49th Parallel In the early years of World War II, a German U-boat (U-37) sinks Allied shipping in the Gulf of St. Lawrence and then tries to evade Canadian Military Forces seeking to destroy it by sailing up to Hudson Bay. The U-boat’s fanatical Nazi Captain sends some members of his crew to look for food and other supplies at a Hudson Bay Company outpost. No sooner than the shore party (lead by Lieutenant Hirth) reaches the shore, the U-boat is spotted and sunk by the Canadian Armed Forces, leaving the six members of the shore party stranded in Canada. The Nazi Lieutenant then starts to plan his crew’s return to the Fatherland. He needs to reach the neutral U.S., or be captured. Along the way, they meet a variety of characters, each with their own views on the war and nationalism. In this movie, Michael Powell and Emeric Pressburger show their ideas of why the U.S. should join the Allied fight against the Nazis.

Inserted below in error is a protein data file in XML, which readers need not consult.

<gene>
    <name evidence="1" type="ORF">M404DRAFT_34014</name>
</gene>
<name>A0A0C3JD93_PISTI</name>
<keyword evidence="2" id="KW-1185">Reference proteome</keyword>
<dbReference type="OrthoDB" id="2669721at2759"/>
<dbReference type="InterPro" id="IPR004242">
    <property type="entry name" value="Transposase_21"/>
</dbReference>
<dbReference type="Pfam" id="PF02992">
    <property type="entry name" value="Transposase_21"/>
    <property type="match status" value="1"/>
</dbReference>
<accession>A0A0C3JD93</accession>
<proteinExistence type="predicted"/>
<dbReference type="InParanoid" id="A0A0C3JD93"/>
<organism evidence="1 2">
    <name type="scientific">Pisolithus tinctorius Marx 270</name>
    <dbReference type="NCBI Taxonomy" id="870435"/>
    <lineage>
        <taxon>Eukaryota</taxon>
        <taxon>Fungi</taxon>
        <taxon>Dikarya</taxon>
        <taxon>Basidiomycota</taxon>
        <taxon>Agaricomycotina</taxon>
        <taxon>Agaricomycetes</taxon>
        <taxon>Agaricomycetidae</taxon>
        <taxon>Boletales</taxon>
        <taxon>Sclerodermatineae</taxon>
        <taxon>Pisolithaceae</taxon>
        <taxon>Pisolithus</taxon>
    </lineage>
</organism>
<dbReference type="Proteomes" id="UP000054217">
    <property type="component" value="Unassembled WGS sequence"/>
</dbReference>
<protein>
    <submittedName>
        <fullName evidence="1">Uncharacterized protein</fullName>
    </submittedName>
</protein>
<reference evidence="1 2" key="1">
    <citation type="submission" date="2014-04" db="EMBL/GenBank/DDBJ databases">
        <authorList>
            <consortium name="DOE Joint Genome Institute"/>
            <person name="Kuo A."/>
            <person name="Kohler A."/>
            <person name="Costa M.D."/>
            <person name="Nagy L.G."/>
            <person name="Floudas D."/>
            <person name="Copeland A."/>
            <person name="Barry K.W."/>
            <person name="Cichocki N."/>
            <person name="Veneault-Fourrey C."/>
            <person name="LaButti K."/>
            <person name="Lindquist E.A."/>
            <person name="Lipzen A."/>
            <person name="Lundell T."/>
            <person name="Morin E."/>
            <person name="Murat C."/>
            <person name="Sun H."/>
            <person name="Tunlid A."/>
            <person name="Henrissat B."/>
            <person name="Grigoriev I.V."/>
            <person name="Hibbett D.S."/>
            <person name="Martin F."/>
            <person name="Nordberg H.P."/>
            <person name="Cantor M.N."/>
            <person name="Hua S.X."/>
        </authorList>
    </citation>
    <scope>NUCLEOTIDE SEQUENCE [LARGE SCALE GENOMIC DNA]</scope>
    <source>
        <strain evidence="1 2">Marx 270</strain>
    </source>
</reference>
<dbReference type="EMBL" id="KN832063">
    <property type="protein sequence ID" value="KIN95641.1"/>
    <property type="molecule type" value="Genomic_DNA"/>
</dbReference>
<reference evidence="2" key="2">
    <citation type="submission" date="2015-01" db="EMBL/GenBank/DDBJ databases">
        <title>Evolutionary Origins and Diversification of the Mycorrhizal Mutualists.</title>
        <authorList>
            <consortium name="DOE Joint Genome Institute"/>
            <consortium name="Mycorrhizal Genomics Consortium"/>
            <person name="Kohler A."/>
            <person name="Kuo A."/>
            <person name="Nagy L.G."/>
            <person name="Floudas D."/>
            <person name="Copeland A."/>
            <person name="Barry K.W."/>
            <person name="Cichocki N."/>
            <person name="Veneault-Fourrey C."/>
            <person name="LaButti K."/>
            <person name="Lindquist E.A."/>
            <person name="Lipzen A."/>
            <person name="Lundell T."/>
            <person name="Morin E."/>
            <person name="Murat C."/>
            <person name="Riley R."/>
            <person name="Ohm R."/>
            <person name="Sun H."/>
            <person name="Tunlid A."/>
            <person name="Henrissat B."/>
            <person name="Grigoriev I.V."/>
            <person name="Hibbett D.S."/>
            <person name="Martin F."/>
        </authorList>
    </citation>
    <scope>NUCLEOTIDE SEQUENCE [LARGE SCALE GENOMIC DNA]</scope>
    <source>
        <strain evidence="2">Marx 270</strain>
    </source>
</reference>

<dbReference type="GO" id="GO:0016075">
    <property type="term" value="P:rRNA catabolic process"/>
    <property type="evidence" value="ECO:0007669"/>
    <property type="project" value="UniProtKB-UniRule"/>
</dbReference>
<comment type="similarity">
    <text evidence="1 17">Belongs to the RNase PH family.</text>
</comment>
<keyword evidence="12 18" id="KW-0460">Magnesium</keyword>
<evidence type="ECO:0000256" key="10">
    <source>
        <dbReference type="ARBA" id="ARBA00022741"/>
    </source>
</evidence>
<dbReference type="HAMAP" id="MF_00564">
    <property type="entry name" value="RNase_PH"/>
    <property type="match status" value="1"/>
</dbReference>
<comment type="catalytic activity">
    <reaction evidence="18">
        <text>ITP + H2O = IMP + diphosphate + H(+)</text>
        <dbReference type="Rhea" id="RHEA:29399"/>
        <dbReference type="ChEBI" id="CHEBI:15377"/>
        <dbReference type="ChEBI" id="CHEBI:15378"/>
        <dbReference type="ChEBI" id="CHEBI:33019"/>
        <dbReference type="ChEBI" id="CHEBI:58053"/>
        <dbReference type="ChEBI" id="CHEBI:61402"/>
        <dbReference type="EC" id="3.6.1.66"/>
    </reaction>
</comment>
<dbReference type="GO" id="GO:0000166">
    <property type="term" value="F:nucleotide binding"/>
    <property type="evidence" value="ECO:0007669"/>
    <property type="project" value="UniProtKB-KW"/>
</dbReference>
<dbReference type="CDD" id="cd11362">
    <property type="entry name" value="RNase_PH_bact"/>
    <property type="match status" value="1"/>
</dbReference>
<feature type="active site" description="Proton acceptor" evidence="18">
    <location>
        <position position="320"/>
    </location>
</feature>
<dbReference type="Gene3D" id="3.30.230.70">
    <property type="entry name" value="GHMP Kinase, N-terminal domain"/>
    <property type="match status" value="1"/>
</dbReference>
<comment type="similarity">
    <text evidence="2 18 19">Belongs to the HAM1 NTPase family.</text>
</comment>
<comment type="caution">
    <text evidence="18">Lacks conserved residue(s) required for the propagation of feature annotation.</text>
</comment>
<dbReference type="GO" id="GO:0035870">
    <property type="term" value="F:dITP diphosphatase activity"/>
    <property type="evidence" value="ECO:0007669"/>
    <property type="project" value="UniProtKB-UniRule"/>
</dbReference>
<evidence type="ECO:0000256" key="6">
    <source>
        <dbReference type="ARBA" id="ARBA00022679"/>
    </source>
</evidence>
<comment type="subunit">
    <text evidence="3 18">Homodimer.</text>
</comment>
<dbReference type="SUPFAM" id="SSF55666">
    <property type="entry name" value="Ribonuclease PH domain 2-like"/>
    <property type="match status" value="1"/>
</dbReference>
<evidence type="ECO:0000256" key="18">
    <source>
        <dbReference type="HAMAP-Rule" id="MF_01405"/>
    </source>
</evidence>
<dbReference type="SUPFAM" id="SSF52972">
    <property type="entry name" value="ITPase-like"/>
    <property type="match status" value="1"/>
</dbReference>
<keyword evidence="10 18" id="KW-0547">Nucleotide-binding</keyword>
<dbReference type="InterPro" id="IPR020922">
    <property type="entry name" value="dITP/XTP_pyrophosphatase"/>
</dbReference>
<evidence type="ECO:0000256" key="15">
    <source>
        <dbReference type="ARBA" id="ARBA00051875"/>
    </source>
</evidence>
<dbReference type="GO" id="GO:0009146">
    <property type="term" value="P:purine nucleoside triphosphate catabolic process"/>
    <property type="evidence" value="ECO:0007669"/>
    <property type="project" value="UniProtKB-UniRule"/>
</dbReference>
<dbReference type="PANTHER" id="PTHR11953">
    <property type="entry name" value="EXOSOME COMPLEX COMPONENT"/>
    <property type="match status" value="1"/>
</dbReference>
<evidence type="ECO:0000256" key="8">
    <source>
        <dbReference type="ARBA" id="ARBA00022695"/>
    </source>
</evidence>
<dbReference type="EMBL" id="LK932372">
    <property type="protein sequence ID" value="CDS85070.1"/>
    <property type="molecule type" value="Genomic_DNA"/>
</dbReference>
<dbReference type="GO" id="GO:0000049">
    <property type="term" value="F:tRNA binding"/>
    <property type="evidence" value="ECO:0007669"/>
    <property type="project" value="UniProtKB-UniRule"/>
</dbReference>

49th Parallel Yes, it is (was) propaganda. But never has there been a more curiously right and true epitome of the sloppy yet resilient defense of transcontinental democracy than this. Canada wins because Canada is a mess; the Nazi neatness and demand for clear-cut lines falters, and in the end is clobbered with a roundhouse right. So long as I live, I will love this film; it’s P&P at their best, and the Vaughan WIlliams score is second to none. What else can one say? I wish I were Canadian.
And since the IMDb, to which I contributed long before it became such a commercial concern, insists that I have at least 10 lines of text, I will keep on jabbering for a few more lines, in order to preserve the above comments for posteriority …